I wish this discussion wasn't couched as a Wikileaks response, but it's an important one regardless. Thanks for the link to Howlett's post - it's thoughtful and relevant, a reminder of why the enterprise software community looks to the Enterprise Irregular blog community, rather than the major analyst firms (or IT press, for that matter) for insight into the segment.
Howlett closes his post by saying:
"As we think about what the New Year might bring, my hope is that vendors of all stripes will seek to be more open, more transparent and disclosing. Experience to date suggests that when that path is followed, buyers feel far better informed, empowered and willing to give the benefit of the doubt when things inevitably go wrong."
I believe he's right with respect to the impact of openness, but I'm not sure the community is going to follow Howlett's direction. In fact, I've seen only occasional evidence of a commitment to transparency since taking over as the network-wide CCO for IT in Canada in October. Here's an observation from earlier in Howlett's post, remarking on a situation that unfortunately (much too) common:
"We get invited to conferences, are schmoozed and boozed, fed some pat line and then report as though that is the sum and substance."
When I took over as CCO for IT in Canada, this was my "welcome to the industry" moment - the realization that vendors have found it very cost-effective to essentially bribe journalists with travel and parties, in exchange for rapid but shallow coverage of their orchestrated events. This represents a challenging balance for IT journalists: one the one hand, it's at least sometimes true that access to announcements and global executives is important to the news cycle; on the other, many of these trips are merely PR exercises, and even when they aren't, well-thought-out analyses take time (which cuts into our editors' availability for additional junkets), and might prompt the trip-givers to focus their attention on more compliant correspondents, limiting access for those who are more critical (or even balanced) in their approach.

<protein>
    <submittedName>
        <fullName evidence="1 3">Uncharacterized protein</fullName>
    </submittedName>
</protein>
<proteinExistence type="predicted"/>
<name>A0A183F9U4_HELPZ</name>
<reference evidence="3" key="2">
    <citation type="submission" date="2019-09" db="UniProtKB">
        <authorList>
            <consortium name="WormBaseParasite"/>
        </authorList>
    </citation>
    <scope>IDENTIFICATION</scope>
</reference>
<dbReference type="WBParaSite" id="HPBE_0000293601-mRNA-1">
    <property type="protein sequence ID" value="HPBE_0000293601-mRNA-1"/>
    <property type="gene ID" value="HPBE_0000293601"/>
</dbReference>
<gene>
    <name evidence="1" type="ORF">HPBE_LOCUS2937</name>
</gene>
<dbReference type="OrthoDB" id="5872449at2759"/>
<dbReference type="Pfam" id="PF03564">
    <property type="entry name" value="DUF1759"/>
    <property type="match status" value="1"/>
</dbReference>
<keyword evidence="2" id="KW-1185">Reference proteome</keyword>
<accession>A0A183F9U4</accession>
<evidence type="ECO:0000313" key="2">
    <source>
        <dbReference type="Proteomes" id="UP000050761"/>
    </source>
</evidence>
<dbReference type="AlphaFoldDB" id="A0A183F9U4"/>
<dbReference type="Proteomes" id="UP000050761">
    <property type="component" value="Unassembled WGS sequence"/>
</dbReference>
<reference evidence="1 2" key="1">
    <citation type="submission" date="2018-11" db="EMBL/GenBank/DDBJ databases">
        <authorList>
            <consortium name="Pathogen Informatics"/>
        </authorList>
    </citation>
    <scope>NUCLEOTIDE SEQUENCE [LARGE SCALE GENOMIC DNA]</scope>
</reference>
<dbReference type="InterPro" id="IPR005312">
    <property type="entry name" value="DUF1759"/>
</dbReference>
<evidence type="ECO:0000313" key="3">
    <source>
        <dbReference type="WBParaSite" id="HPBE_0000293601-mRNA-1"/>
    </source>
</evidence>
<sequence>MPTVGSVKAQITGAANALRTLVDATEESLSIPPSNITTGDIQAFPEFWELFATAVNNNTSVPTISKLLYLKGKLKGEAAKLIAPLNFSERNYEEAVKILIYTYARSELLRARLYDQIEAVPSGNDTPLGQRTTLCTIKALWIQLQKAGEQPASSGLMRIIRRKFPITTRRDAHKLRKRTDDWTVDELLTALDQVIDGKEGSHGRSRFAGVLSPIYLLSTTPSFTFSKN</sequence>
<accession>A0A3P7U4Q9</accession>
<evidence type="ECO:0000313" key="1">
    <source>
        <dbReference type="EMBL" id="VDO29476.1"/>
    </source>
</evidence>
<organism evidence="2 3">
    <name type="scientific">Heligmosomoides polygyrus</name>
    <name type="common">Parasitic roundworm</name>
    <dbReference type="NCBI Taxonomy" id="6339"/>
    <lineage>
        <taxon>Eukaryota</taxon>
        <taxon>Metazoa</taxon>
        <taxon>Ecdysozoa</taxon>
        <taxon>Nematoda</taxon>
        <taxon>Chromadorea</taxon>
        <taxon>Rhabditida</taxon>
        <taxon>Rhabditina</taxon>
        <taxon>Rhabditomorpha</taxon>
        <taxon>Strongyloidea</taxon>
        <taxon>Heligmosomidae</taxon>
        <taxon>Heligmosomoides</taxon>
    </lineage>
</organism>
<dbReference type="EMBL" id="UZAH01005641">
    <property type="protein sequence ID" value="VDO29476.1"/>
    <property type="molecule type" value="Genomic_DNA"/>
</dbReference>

In the end, there is plain and simple too much information - and too few outlets for that information - for Wikileaks to be repeated on any scale in the IT industry, much less the Canadian IT industry. To add to Howlett's hope, though, I'd like to believe that we can continue to raise the standard of IT insight in Canada in 2011 - with the help of the vendors, as he says, but also of the broader community of buyers, managers, developers, deployers, and resellers who have their own insights into "the truth" of how technology helps us to realize business objectives.